Home Business Panama Papers: Banking Giants Deny Helping Clients to Avoid Taxes

Panama Papers: Banking Giants Deny Helping Clients to Avoid Taxes

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The leaked Panama Papers have revealed that international banking giants are helping clients to avoid tax by using complicated offshore arrangements.

HSBC, Credit Suisse and the Royal Bank of Scotland-owned Coutts Trustees have denied allegations.

The revelations in are based on more than 11 million documents leaked from the law firm Mossack Fonseca.

They name lenders said to have helped to set up structures making it hard for tax officials to pinpoint money flows.

They also name institutions alleged to have helped companies that were subject to international sanctions.

Rami Makhlouf is the cousin of Syria’s President Bashar al-Assad and has reported wealth of $5 billion.

Photo EPA

Photo EPA

In 2008 the US Treasury imposed sanctions on him because it deemed him to be a “regime insider” and someone who “manipulated the Syrian judicial system and used Syrian intelligence officials to intimidate his business rivals”.

Mossack Fonseca continued to front six businesses – including one company called Drex Technologies – for Rami Makhlouf after the restrictions were put in place.


The files also show the Swiss branch of HSBC provided financial services for the company.

In 2010, two years after the sanctions were imposed, HSBC wrote to Mossack Fonseca saying it believed Drex Technologies was a company of “good standing”.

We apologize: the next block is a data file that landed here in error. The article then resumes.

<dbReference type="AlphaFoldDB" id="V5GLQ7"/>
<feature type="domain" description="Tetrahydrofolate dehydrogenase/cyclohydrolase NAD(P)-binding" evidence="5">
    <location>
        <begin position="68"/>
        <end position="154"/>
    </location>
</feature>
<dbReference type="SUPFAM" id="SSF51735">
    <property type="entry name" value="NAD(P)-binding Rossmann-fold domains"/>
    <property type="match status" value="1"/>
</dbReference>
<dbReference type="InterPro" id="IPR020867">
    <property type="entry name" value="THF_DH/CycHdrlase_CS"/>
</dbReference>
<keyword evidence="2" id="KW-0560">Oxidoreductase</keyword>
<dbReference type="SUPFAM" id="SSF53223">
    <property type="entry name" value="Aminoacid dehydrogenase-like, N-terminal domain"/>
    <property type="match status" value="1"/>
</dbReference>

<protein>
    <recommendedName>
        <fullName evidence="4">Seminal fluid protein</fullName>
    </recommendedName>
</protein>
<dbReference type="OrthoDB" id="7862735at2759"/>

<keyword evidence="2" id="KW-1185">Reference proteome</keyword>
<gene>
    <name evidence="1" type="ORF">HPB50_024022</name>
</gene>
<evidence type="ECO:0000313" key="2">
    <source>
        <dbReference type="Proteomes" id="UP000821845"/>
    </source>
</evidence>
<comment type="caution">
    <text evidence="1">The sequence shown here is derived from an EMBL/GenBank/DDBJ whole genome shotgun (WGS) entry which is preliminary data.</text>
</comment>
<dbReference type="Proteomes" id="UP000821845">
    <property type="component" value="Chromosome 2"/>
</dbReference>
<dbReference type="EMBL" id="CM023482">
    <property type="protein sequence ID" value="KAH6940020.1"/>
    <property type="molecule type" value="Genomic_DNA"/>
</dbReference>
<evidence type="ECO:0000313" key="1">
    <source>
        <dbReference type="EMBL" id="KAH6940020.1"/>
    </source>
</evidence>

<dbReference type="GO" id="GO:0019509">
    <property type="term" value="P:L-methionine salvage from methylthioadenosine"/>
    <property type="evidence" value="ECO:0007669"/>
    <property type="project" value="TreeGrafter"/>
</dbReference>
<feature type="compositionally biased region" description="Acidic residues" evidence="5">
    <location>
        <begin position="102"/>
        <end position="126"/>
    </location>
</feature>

An internal email from Mossack Fonseca’s compliance department also suggests HSBC staff dealing with Drex Technologies knew who Rami Makhlouf was.

The email, dated February 17, 2011, says: “We have contacted HSBC who stated that they are very aware of the fact that Mr. Makhlouf is the cousin of the President of Syria.

“The HSBC compliance department of the bank not only in Geneva but also in their headquarters in London know about Mr. Makhlouf and confirm that they are comfortable with him.”

In response HSBC said: “We work closely with the authorities to fight financial crime and implement sanctions.

“Our policy is clear that offshore accounts can only remain open either where clients have been thoroughly vetted (including due diligence, ‘Know Your Customer’, source of wealth, and tax transparency checks), where authorities ask us to maintain an account for the purposes of monitoring activity, or where an account has been frozen based on sanctions obligations.”

The Panama leaks has revealed that more than 500 banks, including their subsidiaries and branches, registered nearly 15,600 shell companies with Mossack Fonseca.

Credit Suisse chief executive Tidjane Thiam said: “We do not condone structures for tax avoidance. Whenever there is a structure with a third party beneficiary we insist to know the identity of that beneficiary.”

Tidjane Thiam added: “We as a company, as a bank only encourage the use of structures when there is a legitimate economic purpose.”

A spokesman for Coutts Trustees said the bank followed the highest standards when complying with regulation.

He added: “We require all clients to be tax compliant as a condition of receiving our products and services and take a risk-based approach to identify and prevent tax evasion that relies upon extensive anti-money laundering systems and controls, including the requirement to understand the source of clients’ wealth.

“The provision of trust and administration services is an entirely legitimate and key aspect of wealth management and succession planning.”